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Supersoft tofu pudding offers silky satisfaction

Craig Gima
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The soft tofu dessert is served with a sugary ginger sauce.
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Jun Lai Liang, owner of Hometown Noodle Factory in Chinatown, scoops up a serving of dou fu da.

Jun Lai Liang used to make and sell noodles at his Hometown Noodle Factory stall in Chinatown.

Not anymore.

"Before, when I make noodles, I was working hard every day. I lose money," Liang said. "Now, I make soft tofu and soybean milk, not work too hard and more people buy it."

Customers line up every morning for the warm, supersoft tofu pudding, sometimes called dou fu da or douhua in Chinese, or tao pho in Vietnamese.


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Liang makes one pot, opens at 8 a.m., usually sells out by noon, and finishes work by 1 p.m.

He still makes noodles for wholesale customers, and also makes and sells frozen dumplings. But people come for the dou fu da.

His tofu pudding is silky smooth and the ginger in the sugar sauce adds a savory bite. It’s $3.25 for a large container and $2 for a small container.

His shop at 135 N. King St. is hard to find, but worth seeking out. It’s in the back of the marketplace on Kekaulike and King streets, across from Oahu Market. Go past the vegetable market in the front and it’s just before the fish stalls.

Liang switched to tofu from noodles because he noticed that no one else in Chinatown was making dou fu da. He said he went through 120 pounds of soybeans before he came up with a recipe he thought would sell.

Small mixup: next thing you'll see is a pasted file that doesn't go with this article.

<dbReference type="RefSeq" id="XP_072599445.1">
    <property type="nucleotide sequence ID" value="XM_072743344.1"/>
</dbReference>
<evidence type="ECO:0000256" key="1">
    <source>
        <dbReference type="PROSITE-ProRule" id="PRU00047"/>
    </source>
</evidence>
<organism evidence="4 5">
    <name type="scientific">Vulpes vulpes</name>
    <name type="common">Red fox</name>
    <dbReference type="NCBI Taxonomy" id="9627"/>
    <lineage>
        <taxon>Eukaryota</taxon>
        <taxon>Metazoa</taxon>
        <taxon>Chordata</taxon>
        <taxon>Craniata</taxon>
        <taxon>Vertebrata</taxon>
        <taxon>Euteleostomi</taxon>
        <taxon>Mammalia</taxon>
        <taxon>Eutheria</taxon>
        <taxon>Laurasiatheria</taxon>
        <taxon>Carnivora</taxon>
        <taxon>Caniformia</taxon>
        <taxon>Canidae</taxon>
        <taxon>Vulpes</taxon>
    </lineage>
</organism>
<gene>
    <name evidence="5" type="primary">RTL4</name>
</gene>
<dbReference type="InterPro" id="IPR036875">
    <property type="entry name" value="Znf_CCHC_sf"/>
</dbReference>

"You got to mix it good," he said.

Dou fu da is also sold at Mrs. Cheng’s Tofu Factory, 233 Kalihi St. A container, bigger than Liang’s, sells for $3.70 with a sugar syrup (no ginger).

Mrs. Cheng’s tofu pudding is still silky soft, but more solid with less water than Liang’s. It’s sold cold, but can be heated up at home. You can also heat the sugar sauce with a little ginger. A friend likes it better because it has more tofu taste. Eating it hot or cold is a matter of personal preference.

Japanese tofu makers generally don’t sell dou fu da as there is no similar dish in Japan, said Paul Uyehara, president of Aloha Tofu.

Local Japanese prefer soft tofu in the traditional Japanese way — with soy sauce and ginger, Uyehara said.

But Uyehara has been developing a niche market for nontraditional tofu desserts using soy milk and okara, a byproduct of the tofu process. He sells tofu mousse, tofu cheesecake, okara cookies, okara cream puffs and other confections at the Aloha Tofu Town store at Dole Cannery and at the factory at 961 Akepo Lane.

"I think the traditional market will always be there. I believe tofu is a comfort food, " Uyehara said. "Tofu or soy milk as a base is really adaptable as a flavor. … If people try tofu desserts I think they will be surprised at what’s available."

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